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A grounded theory of a sense of not belonging in the workplace and implications for self-concept

Waller, L. (2019) A grounded theory of a sense of not belonging in the workplace and implications for self-concept. PhD thesis, University of Reading

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Abstract/Summary

Research suggests that a need to belong is a fundamental human need, motivating a wealth of behaviour, and that thwarting of this need has powerful consequences for emotion and self-esteem. As a place where we spend a lot of time, the workplace is increasingly central to a sense of belonging, and as such, a sense of not belonging (SoNB) in the workplace might have important implications for our psychological well-being. The aim of this Grounded Theory study was to develop an understanding of the emotional, cognitive and behavioural processes involved in a SoNB in the workplace. In-depth interviews with 12 participants exploring their experiences of a SoNB revealed a theoretical framework. This framework constituted the key attributes and moderators of the phenomenon, participant’s emotional experiences, and the cognitive and behavioural strategies employed to resolve the experience. It also identified a potential process through which the experience occurs. Core to this phenomenon was self-concept, the meaning participants attributed of having the experience to their sense of self. SoNB was found to undermine self-efficacy and self-esteem, as well as undermine a consistent and coherent self-concept through the conflict that emerged between who individuals thought they were, versus who they became during the experience. The study makes a unique contribution to knowledge by providing an understanding of the subjective, lived experience of a sense of not belonging in the workplace that reveals the centrality of the self-concept. It offers a holistic, comprehensive synthesis of findings from previous research which has explored individual aspects of the experience, and presents a substantive theory of a sense of not belonging in the workplace. Recommendations for future research, particularly in terms of exploring the proposed relationships are made, as well as recommendations for application of the findings in practice.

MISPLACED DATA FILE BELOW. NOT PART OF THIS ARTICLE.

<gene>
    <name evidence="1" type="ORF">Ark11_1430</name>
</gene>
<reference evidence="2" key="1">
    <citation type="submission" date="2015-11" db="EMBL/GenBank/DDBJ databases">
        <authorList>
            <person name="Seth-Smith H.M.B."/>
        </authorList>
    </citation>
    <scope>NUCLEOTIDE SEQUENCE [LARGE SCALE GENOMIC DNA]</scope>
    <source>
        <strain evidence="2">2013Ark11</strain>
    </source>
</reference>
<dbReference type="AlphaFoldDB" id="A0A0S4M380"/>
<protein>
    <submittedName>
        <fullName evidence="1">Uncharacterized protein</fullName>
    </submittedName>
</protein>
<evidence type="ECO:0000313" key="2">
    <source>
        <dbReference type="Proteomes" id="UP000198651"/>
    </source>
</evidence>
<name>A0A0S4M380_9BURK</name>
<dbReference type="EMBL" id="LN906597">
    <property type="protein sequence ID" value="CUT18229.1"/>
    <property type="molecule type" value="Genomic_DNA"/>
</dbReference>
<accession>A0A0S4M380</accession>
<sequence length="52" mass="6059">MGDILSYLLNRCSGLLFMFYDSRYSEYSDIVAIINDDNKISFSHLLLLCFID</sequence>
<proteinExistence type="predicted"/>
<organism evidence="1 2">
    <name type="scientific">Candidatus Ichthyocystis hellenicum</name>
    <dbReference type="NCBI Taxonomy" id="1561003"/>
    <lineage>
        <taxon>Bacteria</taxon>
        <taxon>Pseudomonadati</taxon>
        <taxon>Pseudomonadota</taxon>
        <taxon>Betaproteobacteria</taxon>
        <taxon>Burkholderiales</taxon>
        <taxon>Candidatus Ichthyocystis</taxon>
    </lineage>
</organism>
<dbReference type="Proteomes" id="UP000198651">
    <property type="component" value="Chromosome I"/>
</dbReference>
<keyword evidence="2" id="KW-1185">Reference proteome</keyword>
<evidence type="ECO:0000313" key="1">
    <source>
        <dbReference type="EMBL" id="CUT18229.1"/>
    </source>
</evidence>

Item Type:Thesis (PhD)
Thesis Supervisor:Riddell, P. and Harvey, K.
Thesis/Report Department:School of Psychology and Clinical Language Sciences
Identification Number/DOI:
Divisions:Faculty of Life Sciences > School of Psychology and Clinical Language Sciences
ID Code:84816

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